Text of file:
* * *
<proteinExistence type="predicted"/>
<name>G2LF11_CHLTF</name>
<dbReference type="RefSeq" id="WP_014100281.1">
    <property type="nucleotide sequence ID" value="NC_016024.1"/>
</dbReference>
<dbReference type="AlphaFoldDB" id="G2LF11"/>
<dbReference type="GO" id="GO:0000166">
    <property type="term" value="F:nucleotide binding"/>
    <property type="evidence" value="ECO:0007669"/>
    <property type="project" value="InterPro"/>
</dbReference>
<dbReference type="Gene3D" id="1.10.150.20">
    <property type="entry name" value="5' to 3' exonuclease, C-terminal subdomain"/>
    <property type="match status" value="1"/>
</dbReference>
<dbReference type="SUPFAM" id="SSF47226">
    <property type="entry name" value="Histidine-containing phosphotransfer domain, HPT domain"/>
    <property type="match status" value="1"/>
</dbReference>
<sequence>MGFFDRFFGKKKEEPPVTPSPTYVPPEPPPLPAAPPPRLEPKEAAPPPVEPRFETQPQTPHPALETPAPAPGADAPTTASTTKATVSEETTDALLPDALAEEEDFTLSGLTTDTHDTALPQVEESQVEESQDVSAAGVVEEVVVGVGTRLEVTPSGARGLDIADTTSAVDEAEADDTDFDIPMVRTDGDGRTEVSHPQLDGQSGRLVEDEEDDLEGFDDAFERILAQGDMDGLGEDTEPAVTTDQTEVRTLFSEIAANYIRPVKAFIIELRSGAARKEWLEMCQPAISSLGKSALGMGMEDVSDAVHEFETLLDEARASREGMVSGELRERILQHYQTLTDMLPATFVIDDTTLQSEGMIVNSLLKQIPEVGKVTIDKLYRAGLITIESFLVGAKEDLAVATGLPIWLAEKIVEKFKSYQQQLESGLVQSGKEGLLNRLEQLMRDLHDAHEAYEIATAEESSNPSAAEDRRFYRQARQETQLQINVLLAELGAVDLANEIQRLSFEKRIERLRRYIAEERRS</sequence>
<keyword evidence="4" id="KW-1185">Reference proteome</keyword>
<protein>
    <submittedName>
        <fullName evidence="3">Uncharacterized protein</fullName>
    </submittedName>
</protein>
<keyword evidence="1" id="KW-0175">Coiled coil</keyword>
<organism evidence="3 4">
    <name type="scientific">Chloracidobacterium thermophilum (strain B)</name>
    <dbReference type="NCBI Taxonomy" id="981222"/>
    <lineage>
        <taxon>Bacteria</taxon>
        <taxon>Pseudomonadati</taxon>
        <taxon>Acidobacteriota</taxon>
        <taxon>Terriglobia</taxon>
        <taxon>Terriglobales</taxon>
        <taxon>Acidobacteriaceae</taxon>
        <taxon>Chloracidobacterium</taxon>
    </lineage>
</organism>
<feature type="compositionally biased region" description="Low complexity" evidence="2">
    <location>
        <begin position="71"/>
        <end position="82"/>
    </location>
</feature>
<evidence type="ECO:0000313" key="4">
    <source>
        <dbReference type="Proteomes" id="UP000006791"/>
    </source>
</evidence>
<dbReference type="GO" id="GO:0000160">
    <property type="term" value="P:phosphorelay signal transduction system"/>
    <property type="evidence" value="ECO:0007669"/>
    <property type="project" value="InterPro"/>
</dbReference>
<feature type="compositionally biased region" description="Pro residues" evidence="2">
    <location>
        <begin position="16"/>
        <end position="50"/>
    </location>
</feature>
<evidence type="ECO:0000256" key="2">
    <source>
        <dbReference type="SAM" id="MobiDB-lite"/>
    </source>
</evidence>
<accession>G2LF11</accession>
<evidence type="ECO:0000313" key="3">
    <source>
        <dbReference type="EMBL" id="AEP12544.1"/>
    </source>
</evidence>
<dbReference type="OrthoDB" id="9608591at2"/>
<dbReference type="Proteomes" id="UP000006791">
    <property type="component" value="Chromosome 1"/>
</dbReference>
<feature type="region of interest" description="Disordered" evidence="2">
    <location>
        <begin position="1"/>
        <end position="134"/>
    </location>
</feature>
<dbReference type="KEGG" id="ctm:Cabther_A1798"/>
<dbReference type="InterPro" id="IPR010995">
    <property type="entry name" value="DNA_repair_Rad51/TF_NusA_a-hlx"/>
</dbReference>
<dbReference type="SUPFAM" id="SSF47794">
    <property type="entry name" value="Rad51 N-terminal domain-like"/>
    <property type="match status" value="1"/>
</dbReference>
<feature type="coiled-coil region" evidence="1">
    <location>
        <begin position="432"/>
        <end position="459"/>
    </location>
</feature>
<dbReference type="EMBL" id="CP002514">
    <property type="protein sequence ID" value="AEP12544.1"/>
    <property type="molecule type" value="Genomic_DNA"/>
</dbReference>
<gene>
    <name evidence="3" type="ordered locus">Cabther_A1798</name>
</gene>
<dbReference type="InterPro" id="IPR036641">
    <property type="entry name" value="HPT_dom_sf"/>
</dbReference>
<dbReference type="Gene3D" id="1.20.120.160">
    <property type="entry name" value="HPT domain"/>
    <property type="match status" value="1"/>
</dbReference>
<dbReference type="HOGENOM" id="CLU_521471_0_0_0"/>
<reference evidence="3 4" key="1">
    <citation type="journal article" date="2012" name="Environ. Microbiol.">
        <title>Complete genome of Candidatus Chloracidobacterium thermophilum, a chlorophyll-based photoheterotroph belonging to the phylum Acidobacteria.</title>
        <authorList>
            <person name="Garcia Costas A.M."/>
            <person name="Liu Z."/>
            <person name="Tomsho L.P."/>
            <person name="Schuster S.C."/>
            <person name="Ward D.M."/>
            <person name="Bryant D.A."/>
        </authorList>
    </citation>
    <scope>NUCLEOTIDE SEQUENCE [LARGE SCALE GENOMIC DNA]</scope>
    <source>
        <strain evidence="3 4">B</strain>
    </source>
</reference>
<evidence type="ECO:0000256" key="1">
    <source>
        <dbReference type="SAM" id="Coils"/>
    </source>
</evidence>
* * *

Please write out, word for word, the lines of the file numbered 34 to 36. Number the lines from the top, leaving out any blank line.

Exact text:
        <taxon>Acidobacteriota</taxon>
        <taxon>Terriglobia</taxon>
        <taxon>Terriglobales</taxon>